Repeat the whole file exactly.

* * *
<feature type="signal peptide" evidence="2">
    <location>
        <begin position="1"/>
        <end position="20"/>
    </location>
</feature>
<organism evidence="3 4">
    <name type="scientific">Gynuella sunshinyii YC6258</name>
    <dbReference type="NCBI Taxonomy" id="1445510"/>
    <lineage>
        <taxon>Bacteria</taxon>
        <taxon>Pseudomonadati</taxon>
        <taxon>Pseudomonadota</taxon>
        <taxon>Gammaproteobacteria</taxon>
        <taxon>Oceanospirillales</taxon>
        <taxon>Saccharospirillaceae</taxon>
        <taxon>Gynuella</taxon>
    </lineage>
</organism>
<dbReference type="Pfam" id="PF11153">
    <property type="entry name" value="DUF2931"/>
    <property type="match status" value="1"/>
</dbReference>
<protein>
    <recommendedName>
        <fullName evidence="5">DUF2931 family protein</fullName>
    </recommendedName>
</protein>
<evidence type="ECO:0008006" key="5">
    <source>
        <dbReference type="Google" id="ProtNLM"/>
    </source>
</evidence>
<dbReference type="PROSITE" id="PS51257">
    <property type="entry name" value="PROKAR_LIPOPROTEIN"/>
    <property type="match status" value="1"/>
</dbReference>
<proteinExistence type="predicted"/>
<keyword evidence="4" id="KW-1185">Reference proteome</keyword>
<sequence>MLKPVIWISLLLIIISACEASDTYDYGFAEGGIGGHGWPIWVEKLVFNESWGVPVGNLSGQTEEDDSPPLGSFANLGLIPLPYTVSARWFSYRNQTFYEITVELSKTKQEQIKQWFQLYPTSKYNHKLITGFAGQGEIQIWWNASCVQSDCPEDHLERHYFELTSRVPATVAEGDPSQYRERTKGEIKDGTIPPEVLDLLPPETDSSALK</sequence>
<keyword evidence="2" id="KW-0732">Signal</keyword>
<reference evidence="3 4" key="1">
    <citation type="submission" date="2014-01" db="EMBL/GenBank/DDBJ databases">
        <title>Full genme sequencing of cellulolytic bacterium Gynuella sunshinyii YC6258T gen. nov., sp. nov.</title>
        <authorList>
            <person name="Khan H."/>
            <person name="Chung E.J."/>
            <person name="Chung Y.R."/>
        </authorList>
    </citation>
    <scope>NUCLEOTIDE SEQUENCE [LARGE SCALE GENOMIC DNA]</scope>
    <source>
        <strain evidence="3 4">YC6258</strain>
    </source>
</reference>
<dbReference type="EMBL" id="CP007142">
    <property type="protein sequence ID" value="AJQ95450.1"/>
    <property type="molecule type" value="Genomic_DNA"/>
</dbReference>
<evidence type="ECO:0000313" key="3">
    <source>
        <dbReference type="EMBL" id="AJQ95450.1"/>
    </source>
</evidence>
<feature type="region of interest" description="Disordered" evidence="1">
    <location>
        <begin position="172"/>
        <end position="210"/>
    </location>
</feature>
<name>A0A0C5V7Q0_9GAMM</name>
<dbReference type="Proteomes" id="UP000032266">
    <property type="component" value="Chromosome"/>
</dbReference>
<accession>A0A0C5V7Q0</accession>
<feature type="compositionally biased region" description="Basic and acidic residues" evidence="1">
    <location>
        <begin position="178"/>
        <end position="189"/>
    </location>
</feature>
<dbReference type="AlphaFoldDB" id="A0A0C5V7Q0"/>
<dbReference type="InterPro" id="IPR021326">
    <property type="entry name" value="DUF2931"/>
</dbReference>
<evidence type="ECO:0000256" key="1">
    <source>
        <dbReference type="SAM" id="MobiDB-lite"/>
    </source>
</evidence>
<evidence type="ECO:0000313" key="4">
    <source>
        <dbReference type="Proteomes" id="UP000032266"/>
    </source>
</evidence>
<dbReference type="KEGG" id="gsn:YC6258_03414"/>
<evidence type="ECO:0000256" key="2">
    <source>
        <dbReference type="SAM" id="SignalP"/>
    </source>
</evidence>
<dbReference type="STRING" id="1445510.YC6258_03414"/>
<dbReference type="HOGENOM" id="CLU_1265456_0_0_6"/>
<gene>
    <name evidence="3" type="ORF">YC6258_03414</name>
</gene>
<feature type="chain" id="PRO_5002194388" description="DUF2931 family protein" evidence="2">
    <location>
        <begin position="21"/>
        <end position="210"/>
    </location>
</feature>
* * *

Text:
<feature type="signal peptide" evidence="2">
    <location>
        <begin position="1"/>
        <end position="20"/>
    </location>
</feature>
<organism evidence="3 4">
    <name type="scientific">Gynuella sunshinyii YC6258</name>
    <dbReference type="NCBI Taxonomy" id="1445510"/>
    <lineage>
        <taxon>Bacteria</taxon>
        <taxon>Pseudomonadati</taxon>
        <taxon>Pseudomonadota</taxon>
        <taxon>Gammaproteobacteria</taxon>
        <taxon>Oceanospirillales</taxon>
        <taxon>Saccharospirillaceae</taxon>
        <taxon>Gynuella</taxon>
    </lineage>
</organism>
<dbReference type="Pfam" id="PF11153">
    <property type="entry name" value="DUF2931"/>
    <property type="match status" value="1"/>
</dbReference>
<protein>
    <recommendedName>
        <fullName evidence="5">DUF2931 family protein</fullName>
    </recommendedName>
</protein>
<evidence type="ECO:0008006" key="5">
    <source>
        <dbReference type="Google" id="ProtNLM"/>
    </source>
</evidence>
<dbReference type="PROSITE" id="PS51257">
    <property type="entry name" value="PROKAR_LIPOPROTEIN"/>
    <property type="match status" value="1"/>
</dbReference>
<proteinExistence type="predicted"/>
<keyword evidence="4" id="KW-1185">Reference proteome</keyword>
<sequence>MLKPVIWISLLLIIISACEASDTYDYGFAEGGIGGHGWPIWVEKLVFNESWGVPVGNLSGQTEEDDSPPLGSFANLGLIPLPYTVSARWFSYRNQTFYEITVELSKTKQEQIKQWFQLYPTSKYNHKLITGFAGQGEIQIWWNASCVQSDCPEDHLERHYFELTSRVPATVAEGDPSQYRERTKGEIKDGTIPPEVLDLLPPETDSSALK</sequence>
<keyword evidence="2" id="KW-0732">Signal</keyword>
<reference evidence="3 4" key="1">
    <citation type="submission" date="2014-01" db="EMBL/GenBank/DDBJ databases">
        <title>Full genme sequencing of cellulolytic bacterium Gynuella sunshinyii YC6258T gen. nov., sp. nov.</title>
        <authorList>
            <person name="Khan H."/>
            <person name="Chung E.J."/>
            <person name="Chung Y.R."/>
        </authorList>
    </citation>
    <scope>NUCLEOTIDE SEQUENCE [LARGE SCALE GENOMIC DNA]</scope>
    <source>
        <strain evidence="3 4">YC6258</strain>
    </source>
</reference>
<dbReference type="EMBL" id="CP007142">
    <property type="protein sequence ID" value="AJQ95450.1"/>
    <property type="molecule type" value="Genomic_DNA"/>
</dbReference>
<evidence type="ECO:0000313" key="3">
    <source>
        <dbReference type="EMBL" id="AJQ95450.1"/>
    </source>
</evidence>
<feature type="region of interest" description="Disordered" evidence="1">
    <location>
        <begin position="172"/>
        <end position="210"/>
    </location>
</feature>
<name>A0A0C5V7Q0_9GAMM</name>
<dbReference type="Proteomes" id="UP000032266">
    <property type="component" value="Chromosome"/>
</dbReference>
<accession>A0A0C5V7Q0</accession>
<feature type="compositionally biased region" description="Basic and acidic residues" evidence="1">
    <location>
        <begin position="178"/>
        <end position="189"/>
    </location>
</feature>
<dbReference type="AlphaFoldDB" id="A0A0C5V7Q0"/>
<dbReference type="InterPro" id="IPR021326">
    <property type="entry name" value="DUF2931"/>
</dbReference>
<evidence type="ECO:0000256" key="1">
    <source>
        <dbReference type="SAM" id="MobiDB-lite"/>
    </source>
</evidence>
<evidence type="ECO:0000313" key="4">
    <source>
        <dbReference type="Proteomes" id="UP000032266"/>
    </source>
</evidence>
<dbReference type="KEGG" id="gsn:YC6258_03414"/>
<evidence type="ECO:0000256" key="2">
    <source>
        <dbReference type="SAM" id="SignalP"/>
    </source>
</evidence>
<dbReference type="STRING" id="1445510.YC6258_03414"/>
<dbReference type="HOGENOM" id="CLU_1265456_0_0_6"/>
<gene>
    <name evidence="3" type="ORF">YC6258_03414</name>
</gene>
<feature type="chain" id="PRO_5002194388" description="DUF2931 family protein" evidence="2">
    <location>
        <begin position="21"/>
        <end position="210"/>
    </location>
</feature>